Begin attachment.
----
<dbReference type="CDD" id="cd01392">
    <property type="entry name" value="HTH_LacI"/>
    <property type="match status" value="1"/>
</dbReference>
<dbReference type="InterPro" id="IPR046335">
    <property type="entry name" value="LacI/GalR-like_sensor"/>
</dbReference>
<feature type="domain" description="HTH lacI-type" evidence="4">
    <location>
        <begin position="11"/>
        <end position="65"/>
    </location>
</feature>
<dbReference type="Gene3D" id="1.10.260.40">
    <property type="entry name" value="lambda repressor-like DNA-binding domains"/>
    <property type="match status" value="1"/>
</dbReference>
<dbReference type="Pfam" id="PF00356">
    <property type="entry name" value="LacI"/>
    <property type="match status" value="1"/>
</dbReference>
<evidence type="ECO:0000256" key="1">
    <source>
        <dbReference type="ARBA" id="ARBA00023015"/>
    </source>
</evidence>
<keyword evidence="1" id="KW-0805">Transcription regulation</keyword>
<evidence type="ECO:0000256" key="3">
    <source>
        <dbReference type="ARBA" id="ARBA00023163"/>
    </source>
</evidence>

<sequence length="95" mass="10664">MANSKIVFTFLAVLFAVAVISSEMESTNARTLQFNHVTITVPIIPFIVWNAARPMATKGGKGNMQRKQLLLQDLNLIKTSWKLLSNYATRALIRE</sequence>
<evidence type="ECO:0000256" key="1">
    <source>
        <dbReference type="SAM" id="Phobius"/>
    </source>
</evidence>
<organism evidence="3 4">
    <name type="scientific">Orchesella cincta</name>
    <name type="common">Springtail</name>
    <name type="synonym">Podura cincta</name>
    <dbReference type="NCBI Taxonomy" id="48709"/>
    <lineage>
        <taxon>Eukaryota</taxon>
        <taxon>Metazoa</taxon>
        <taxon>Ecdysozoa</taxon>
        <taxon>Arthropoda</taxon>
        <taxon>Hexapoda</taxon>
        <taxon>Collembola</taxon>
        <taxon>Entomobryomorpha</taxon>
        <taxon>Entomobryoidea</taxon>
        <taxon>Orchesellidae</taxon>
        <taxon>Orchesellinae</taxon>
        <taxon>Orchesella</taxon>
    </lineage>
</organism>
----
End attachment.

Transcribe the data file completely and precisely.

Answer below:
<dbReference type="CDD" id="cd01392">
    <property type="entry name" value="HTH_LacI"/>
    <property type="match status" value="1"/>
</dbReference>
<dbReference type="InterPro" id="IPR046335">
    <property type="entry name" value="LacI/GalR-like_sensor"/>
</dbReference>
<feature type="domain" description="HTH lacI-type" evidence="4">
    <location>
        <begin position="11"/>
        <end position="65"/>
    </location>
</feature>
<dbReference type="Gene3D" id="1.10.260.40">
    <property type="entry name" value="lambda repressor-like DNA-binding domains"/>
    <property type="match status" value="1"/>
</dbReference>
<dbReference type="Pfam" id="PF00356">
    <property type="entry name" value="LacI"/>
    <property type="match status" value="1"/>
</dbReference>
<evidence type="ECO:0000256" key="1">
    <source>
        <dbReference type="ARBA" id="ARBA00023015"/>
    </source>
</evidence>
<keyword evidence="1" id="KW-0805">Transcription regulation</keyword>
<evidence type="ECO:0000256" key="3">
    <source>
        <dbReference type="ARBA" id="ARBA00023163"/>
    </source>
</evidence>

<sequence length="95" mass="10664">MANSKIVFTFLAVLFAVAVISSEMESTNARTLQFNHVTITVPIIPFIVWNAARPMATKGGKGNMQRKQLLLQDLNLIKTSWKLLSNYATRALIRE</sequence>
<evidence type="ECO:0000256" key="1">
    <source>
        <dbReference type="SAM" id="Phobius"/>
    </source>
</evidence>
<organism evidence="3 4">
    <name type="scientific">Orchesella cincta</name>
    <name type="common">Springtail</name>
    <name type="synonym">Podura cincta</name>
    <dbReference type="NCBI Taxonomy" id="48709"/>
    <lineage>
        <taxon>Eukaryota</taxon>
        <taxon>Metazoa</taxon>
        <taxon>Ecdysozoa</taxon>
        <taxon>Arthropoda</taxon>
        <taxon>Hexapoda</taxon>
        <taxon>Collembola</taxon>
        <taxon>Entomobryomorpha</taxon>
        <taxon>Entomobryoidea</taxon>
        <taxon>Orchesellidae</taxon>
        <taxon>Orchesellinae</taxon>
        <taxon>Orchesella</taxon>
    </lineage>
</organism>